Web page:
by Emily Aronson, Office of Communications
Princeton University has received national honors for its outstanding commitments to diversity and inclusion. The 2019 Higher Education Excellence in Diversity (HEED) Award is given annually to U.S. colleges and universities by the magazine “INSIGHT Into Diversity.”
The HEED Award recognizes a school’s comprehensive approach to recruiting, retaining and supporting a diverse range of students, faculty and staff. The award honors colleges and universities that support diversity in many forms, including gender, race, ethnicity, socioeconomic background, veterans, people with disabilities and members of the LGBT community.
“Our standards are high, and we look for institutions where diversity and inclusion are woven into the work being done every day across their campus,” said Lenore Pearlstein, publisher of “INSIGHT Into Diversity.”
“We’re extremely proud to again receive this award in recognition of the many ways in which we’ve made Princeton a truly more diverse, accessible and inclusive institution,” said Michele Minter, vice provost for institutional equity and diversity. “This special recognition is a tribute to the leadership and commitment of individuals across this campus, including Admission, Campus Life, Dean of the Faculty, Human Resources, the Graduate School and beyond. We look forward to continuing to build on this progress.”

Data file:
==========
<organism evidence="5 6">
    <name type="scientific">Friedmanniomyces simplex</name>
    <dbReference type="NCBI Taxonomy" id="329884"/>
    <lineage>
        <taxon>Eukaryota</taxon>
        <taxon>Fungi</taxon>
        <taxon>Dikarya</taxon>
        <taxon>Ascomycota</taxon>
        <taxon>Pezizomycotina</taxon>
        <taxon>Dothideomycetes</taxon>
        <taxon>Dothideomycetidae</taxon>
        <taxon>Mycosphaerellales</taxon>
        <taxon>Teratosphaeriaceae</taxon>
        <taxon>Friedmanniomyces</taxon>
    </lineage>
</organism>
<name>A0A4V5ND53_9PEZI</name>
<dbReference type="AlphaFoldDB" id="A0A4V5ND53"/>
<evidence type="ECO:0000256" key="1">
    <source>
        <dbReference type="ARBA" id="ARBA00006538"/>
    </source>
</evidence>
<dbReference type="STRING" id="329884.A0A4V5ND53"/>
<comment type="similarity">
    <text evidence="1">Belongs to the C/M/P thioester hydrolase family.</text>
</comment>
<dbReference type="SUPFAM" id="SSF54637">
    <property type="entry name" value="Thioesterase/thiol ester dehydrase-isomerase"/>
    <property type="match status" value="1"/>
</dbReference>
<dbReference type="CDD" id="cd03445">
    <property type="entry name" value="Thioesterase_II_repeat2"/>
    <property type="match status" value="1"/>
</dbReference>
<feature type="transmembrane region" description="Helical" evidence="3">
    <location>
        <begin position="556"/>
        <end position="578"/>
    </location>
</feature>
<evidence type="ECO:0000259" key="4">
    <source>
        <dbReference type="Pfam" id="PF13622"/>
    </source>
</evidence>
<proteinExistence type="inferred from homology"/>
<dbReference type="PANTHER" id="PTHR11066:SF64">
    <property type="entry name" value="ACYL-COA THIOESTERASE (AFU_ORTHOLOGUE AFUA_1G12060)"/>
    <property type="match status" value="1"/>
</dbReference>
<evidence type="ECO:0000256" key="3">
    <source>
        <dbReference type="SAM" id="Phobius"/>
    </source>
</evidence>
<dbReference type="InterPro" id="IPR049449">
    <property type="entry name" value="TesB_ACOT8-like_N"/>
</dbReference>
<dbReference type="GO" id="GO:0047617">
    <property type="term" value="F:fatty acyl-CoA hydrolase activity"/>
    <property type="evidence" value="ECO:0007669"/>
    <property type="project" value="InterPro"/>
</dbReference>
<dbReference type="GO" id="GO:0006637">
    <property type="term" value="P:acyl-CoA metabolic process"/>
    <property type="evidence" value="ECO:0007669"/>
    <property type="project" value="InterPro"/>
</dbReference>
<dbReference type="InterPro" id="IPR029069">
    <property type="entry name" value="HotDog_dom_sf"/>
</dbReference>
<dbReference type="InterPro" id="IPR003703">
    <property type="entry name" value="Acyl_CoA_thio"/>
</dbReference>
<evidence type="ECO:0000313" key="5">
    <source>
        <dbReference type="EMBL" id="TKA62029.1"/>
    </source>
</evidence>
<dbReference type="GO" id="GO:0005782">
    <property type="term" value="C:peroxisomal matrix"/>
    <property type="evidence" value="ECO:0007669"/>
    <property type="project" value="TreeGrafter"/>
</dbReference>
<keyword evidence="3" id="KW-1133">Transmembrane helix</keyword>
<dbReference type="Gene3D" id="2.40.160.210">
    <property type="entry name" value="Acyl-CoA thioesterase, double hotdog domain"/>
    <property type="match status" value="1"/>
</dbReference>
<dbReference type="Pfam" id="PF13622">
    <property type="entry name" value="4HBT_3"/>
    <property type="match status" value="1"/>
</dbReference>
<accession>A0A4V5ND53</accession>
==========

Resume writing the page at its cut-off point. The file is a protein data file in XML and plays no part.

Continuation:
In particular, the HEED Award recognized the following initiatives, programs and changes on Princeton’s campus.
Princeton’s efforts to recruit historically underrepresented and first-generation college students. In the undergraduate Class of 2023, 49.5% are American students of color, 24% are eligible for federal Pell Grants for low-income students and 16% are first-generation college students. Among U.S. graduate students who started at Princeton this fall, 43% are minorities and 28% identify as low-income or first-generation college students.
Princeton has one of the most generous financial aid programs in the country. The University’s robust financial aid packages for undergraduates are built on grants, which do not have to be repaid. Princeton’s financial aid program does not require borrowing, so students can graduate debt free and 82% of recent seniors graduated with no debt.
Last year, Princeton reinstated its transfer program for undergraduate admission. The transfer program is specifically aimed at well-prepared students who are U.S. military veterans, from low-income backgrounds and community college students.
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